These days, the library selection has gotten better, and the online selection is a dream come true compared to what I faced when my boys were younger. I’ve read books about Cubans and Puerto Ricans, Argentinians, Venezuelans, Guatemalans and Paraguayans, and thanks to Sandra Benitez, an amazing book called “Bitter Grounds” with a diverse Salvadoran cast. I stayed up late turning the pages, almost not believing that after so many years, I was finally reading a book with Salvadoran characters.
Why am I writing this? – Because I want the publishing industry to know that I am here – an avid reader, hungry for these books for myself, for my husband, for our boys, and for the children out there whose parents won’t go to the trouble I’ve gone to – the children who are at the mercy of whatever their school librarian decides to put on the shelves.
I want it to be known that I hunger for even more diversity, for Latin American characters and characters of Latin American descent from all walks of life. Don’t stop telling the story of the migrant worker, the immigrant, of Mexicans – but let us hear other voices too. We want to hear from characters who are rich, who are poor, and everything in between. We want characters who are white collar workers, and blue collar workers. We want characters who are beautiful, ugly, inspirational, relatable, flawed, ordinary, outrageous, wise, hilarious, serious, complex – in other words, we want all the diversity of voices that are available in the general market. Please, keep seeking out fresh authors and publishing their stories – We are here waiting for them, (and in some cases, some of us are here writing them, too.)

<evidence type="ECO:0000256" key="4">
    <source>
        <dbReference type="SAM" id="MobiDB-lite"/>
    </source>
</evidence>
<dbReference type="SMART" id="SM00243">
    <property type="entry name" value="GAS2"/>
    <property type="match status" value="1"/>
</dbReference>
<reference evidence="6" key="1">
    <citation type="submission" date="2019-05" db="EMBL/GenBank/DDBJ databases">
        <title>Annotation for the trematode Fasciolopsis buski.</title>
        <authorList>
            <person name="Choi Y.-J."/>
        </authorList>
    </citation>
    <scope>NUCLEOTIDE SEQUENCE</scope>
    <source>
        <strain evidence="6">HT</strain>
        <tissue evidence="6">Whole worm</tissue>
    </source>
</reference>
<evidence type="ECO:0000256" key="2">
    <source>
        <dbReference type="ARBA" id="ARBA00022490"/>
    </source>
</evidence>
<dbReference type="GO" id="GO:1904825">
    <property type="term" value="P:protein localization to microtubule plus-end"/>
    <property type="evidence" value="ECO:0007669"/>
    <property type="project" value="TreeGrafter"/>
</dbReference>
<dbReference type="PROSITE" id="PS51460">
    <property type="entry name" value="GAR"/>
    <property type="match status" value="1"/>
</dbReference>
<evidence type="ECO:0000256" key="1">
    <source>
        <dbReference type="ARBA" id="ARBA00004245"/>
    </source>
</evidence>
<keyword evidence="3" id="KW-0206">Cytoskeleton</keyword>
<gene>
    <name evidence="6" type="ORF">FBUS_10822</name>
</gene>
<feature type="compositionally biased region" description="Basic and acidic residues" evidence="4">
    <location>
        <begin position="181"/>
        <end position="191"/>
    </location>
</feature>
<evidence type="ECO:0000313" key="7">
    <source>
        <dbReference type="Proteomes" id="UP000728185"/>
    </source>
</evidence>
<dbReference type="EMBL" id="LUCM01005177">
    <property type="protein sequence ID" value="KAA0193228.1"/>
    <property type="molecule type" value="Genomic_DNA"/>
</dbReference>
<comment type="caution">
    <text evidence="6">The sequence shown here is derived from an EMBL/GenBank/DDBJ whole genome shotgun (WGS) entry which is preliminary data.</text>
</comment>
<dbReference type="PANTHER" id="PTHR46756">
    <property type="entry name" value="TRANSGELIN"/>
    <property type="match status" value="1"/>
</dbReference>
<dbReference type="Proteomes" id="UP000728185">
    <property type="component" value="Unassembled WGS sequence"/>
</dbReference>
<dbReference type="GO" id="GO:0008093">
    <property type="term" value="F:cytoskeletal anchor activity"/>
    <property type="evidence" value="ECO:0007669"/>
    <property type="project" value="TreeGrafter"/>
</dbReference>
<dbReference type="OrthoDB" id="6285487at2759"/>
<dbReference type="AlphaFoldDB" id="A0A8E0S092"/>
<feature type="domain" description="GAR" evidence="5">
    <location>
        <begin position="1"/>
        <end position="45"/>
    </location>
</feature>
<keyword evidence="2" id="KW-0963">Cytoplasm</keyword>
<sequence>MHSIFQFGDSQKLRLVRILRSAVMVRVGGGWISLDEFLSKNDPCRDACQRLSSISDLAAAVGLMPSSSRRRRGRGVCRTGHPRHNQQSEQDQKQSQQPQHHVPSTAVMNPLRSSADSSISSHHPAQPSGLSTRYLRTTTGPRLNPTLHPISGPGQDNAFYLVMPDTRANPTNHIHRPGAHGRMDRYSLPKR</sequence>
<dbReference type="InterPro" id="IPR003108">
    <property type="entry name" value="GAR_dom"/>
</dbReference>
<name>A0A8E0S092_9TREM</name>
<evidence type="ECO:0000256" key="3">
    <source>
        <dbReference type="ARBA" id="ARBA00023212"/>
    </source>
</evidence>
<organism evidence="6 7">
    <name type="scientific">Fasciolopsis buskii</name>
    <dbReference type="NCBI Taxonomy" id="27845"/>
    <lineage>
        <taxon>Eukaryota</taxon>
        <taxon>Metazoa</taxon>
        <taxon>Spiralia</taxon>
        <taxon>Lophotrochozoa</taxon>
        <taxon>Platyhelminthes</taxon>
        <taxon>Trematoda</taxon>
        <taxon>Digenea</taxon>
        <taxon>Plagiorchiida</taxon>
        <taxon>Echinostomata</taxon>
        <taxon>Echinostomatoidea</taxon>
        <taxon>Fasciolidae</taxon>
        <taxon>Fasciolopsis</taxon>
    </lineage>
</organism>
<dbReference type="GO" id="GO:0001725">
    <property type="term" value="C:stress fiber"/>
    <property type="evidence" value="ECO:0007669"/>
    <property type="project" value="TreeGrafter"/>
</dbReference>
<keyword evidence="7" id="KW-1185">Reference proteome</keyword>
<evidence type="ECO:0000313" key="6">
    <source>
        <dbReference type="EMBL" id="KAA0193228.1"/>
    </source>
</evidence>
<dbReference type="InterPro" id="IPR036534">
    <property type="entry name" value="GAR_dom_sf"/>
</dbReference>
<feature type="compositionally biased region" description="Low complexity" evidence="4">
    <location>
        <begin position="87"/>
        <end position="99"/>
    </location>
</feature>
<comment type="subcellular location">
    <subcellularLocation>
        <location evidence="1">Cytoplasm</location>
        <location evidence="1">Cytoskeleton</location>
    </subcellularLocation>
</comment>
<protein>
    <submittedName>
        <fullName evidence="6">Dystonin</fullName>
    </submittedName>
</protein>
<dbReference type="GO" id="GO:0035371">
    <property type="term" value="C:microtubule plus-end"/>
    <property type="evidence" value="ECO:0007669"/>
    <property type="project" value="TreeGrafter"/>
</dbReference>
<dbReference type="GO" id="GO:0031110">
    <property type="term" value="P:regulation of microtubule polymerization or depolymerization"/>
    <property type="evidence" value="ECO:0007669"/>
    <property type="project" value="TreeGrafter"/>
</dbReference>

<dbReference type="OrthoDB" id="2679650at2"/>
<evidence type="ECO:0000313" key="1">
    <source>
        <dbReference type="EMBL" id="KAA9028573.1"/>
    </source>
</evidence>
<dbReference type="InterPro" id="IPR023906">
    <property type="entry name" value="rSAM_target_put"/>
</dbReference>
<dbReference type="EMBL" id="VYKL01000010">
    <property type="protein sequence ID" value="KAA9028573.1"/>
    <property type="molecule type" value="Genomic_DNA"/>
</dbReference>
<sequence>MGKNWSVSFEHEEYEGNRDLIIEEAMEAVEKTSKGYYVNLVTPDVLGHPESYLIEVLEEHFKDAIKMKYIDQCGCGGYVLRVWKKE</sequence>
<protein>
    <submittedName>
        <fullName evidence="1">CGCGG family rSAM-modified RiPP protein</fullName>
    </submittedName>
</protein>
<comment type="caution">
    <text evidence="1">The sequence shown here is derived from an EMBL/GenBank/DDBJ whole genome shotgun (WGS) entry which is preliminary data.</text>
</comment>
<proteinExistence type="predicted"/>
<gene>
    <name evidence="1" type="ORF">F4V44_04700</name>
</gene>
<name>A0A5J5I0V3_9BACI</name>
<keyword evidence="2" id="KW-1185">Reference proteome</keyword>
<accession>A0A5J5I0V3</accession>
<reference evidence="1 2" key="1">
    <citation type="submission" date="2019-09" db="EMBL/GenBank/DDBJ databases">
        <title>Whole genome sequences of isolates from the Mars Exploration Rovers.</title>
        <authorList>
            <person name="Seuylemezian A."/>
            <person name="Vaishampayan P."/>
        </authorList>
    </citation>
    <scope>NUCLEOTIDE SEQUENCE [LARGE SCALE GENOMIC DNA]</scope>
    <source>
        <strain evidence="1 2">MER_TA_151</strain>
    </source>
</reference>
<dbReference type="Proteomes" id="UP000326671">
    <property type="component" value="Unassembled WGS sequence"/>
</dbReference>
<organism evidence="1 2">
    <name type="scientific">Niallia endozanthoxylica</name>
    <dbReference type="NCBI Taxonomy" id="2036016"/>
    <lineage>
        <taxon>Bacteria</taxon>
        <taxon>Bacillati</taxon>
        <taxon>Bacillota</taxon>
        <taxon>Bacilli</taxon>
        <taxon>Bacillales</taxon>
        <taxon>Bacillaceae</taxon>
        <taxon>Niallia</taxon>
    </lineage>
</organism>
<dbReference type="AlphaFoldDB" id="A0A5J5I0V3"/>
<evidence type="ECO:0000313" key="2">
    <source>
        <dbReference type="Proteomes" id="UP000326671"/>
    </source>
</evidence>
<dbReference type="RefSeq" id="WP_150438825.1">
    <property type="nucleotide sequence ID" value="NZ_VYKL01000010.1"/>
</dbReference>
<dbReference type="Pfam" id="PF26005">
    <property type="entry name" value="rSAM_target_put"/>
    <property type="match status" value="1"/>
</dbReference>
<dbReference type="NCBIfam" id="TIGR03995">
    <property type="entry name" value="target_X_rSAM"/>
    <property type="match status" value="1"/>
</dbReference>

Do you feel there’s enough diversity in the books commonly available in bookstores and libraries? Which Latino/a author or book most influenced you and why?
Chécalo: Other “Latinas for Latino Literature“
Most of you know that I write for several websites each month. I usually share those links on the Latinaish Facebook Page, but I wanted to link this one up here for those who might not be on Facebook since this particular post is so relevant to my usual content on Latinaish. I also took the opportunity to make a bicultural/bilingual gift tag for your Christmas gifts (see above!) Feel free to print it out and use it!
Now for the post:
Mixing Traditions for a Bicultural Christmas
Fifteen years ago I married Carlos, a Salvadoran immigrant who spoke little English. Because we were young, pregnant, and poor at the time—instead of moving to our own place—I moved Carlos into my parents’ house where I was still living. From the outside it didn’t seem like the most ideal situation, but living with my English-speaking Anglo parents turned out to be a unique opportunity for Carlos to get a crash course in English and American culture.
Of course, living in such a situation made our diverse backgrounds that much more apparent—especially during holidays, and especially during Christmas…[READ MORE HERE]